packaging system (was: Re: GCC 3.3.2 kernel)

Chris Pressey cpressey at
Thu Oct 30 12:59:29 PST 2003

On Thu, 30 Oct 2003 18:33:51 +0100
Emiel Kollof <coolvibe at xxxxxxxxxxxxxxxx> wrote:

> [...]
> As far as I care, the current BSD packages are fine as they are as
> packages, but the managing of those packages (/var/db/pkg,
> portupgrade, etc etc) needs to be overhauled.

FWIW I agree.  Advances in this area are probably going to come in small
steps anyway - might as well work with what was inherited, to start.

Rambling along those lines:
I'm tempted to suggest re-thinking the use of 'make' in port-building. 
I suspect the actual strengths of make are being underused.  Isn't it
a bit ironic that most port makefiles look like shell scripts while the
job of *detecting stale dependencies* is done by a Ruby script?  :)

There's also an interesting little issue that occurred to me a while
ago, and I'm not sure there's any packaging system available which
addresses it (although please do enlighten me if anyone happens to know
of one - I'm not terribly well-read on apt, dpkg, etc.)  The issue is
that the dependency tree for a package or port is usually, but not
always, static.  The case for when it is static is well-understood and
usually handled well.  The case for when it can vary, OTOH, is not.

Example: say you have a graphical text editor built upon Motif (e.g.
nedit.)  You can build and run it with either OpenMotif or LessTif.  If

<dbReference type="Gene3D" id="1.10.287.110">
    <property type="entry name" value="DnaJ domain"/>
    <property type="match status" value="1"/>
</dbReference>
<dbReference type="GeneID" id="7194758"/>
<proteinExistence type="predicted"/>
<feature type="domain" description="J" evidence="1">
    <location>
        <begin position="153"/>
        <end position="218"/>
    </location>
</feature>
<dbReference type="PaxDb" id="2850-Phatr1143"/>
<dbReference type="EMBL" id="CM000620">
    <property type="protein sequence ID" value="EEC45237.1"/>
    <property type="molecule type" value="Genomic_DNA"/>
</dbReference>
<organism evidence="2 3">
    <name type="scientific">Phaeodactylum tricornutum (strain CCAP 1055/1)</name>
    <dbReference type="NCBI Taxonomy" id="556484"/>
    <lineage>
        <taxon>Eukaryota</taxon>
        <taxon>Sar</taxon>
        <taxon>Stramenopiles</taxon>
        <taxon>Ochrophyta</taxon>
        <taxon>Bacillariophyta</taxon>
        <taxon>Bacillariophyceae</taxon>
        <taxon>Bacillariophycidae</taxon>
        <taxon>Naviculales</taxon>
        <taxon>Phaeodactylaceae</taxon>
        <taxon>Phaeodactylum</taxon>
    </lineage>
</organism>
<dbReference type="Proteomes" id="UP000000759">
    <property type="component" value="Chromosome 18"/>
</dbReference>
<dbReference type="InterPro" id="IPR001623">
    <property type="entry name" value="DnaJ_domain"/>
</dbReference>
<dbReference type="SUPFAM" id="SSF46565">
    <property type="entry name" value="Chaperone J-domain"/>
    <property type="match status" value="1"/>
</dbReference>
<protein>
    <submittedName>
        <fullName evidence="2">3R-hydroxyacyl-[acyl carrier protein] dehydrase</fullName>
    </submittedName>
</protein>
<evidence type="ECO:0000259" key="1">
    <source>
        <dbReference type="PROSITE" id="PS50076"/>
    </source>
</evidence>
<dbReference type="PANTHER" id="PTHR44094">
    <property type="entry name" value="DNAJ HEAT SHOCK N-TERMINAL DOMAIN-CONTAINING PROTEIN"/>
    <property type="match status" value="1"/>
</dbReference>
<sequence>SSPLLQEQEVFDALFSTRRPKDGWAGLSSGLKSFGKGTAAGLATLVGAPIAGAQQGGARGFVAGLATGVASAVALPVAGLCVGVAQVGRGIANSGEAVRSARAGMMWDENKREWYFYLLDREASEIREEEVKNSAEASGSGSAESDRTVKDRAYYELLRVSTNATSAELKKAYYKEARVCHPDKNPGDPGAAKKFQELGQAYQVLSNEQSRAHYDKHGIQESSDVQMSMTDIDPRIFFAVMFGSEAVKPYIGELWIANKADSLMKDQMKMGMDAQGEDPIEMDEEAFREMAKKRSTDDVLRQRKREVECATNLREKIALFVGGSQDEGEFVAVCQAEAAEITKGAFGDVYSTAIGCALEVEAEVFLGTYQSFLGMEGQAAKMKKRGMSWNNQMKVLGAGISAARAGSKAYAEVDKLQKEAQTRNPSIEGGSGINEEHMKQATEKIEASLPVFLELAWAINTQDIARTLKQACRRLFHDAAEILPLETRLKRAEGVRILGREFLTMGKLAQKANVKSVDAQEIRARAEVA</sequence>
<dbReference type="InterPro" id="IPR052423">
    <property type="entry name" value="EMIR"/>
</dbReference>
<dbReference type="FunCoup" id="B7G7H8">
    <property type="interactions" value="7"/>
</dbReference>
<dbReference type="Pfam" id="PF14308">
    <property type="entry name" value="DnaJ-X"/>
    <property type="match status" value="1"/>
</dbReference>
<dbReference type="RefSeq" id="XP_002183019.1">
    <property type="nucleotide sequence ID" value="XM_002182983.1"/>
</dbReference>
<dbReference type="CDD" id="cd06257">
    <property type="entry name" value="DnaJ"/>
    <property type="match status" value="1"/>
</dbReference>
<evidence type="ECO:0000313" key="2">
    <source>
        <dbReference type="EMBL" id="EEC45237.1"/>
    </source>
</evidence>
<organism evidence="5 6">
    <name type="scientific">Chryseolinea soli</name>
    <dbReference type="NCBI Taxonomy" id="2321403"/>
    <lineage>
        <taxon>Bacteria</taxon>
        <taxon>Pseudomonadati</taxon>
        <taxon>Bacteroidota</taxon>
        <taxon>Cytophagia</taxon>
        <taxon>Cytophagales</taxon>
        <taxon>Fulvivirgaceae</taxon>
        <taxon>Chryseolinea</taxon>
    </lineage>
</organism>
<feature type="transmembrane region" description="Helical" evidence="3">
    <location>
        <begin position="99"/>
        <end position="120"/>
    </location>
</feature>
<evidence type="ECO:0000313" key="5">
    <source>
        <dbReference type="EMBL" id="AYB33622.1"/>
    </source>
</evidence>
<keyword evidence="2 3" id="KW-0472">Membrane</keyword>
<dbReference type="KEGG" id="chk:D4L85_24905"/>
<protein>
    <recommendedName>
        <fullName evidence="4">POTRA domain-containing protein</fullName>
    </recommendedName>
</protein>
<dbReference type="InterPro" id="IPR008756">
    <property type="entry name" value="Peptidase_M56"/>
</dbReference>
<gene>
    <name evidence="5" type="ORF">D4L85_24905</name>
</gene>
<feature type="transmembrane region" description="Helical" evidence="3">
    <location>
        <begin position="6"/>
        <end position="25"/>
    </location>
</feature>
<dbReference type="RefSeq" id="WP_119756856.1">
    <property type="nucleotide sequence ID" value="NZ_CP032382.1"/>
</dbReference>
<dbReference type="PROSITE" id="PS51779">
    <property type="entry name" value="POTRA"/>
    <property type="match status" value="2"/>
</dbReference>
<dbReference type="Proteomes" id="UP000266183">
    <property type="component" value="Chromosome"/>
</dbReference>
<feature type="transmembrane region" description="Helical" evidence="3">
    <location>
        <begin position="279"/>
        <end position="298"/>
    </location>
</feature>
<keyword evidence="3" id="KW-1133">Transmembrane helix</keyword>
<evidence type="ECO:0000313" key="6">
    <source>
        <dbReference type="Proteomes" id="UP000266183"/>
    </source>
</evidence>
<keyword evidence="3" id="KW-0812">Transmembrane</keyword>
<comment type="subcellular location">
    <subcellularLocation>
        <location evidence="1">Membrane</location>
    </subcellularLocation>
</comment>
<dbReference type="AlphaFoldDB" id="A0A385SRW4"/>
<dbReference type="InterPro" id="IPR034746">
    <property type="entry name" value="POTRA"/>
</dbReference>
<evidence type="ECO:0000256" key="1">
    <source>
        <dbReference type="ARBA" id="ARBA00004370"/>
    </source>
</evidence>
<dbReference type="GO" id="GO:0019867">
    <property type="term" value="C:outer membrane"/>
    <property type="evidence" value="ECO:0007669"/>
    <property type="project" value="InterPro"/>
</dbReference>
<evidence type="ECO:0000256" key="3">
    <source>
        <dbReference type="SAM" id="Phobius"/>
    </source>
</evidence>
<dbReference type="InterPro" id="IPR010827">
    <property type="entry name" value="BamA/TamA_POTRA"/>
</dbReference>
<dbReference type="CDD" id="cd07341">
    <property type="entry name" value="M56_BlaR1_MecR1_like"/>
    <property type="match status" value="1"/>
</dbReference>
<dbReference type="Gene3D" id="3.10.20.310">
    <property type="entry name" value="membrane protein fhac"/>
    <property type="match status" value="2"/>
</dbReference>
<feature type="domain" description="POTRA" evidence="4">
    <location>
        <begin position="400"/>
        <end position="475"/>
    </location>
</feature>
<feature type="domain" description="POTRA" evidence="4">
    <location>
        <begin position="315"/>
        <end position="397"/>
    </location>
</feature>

you already have LessTif installed, and the package declares OpenMotif
as a dependency - nothing good can come of it!  Yes, you can put
USE_LESSTIF (or whatever it is) in make.conf to try to address the
problem, but a proliferation of package-specific switches just
complicates the whole process IMHO.  It would be slightly better to have
a single port called, say, 'Motifalike', that builds either OpenMotif or
LessTif depending on your preference, and have every Motif-dependant
port specify Motifalike in its dependencies.  Even slightly better than
that might be to specify Motif not as a package, but as an 'interface'
to which any number of packages might conform.

Probably more of an annoyance than an actual problem for most people,
but I thought it might be an interesting 'hmm'-point for anyone who's
thinking about the packaging system.


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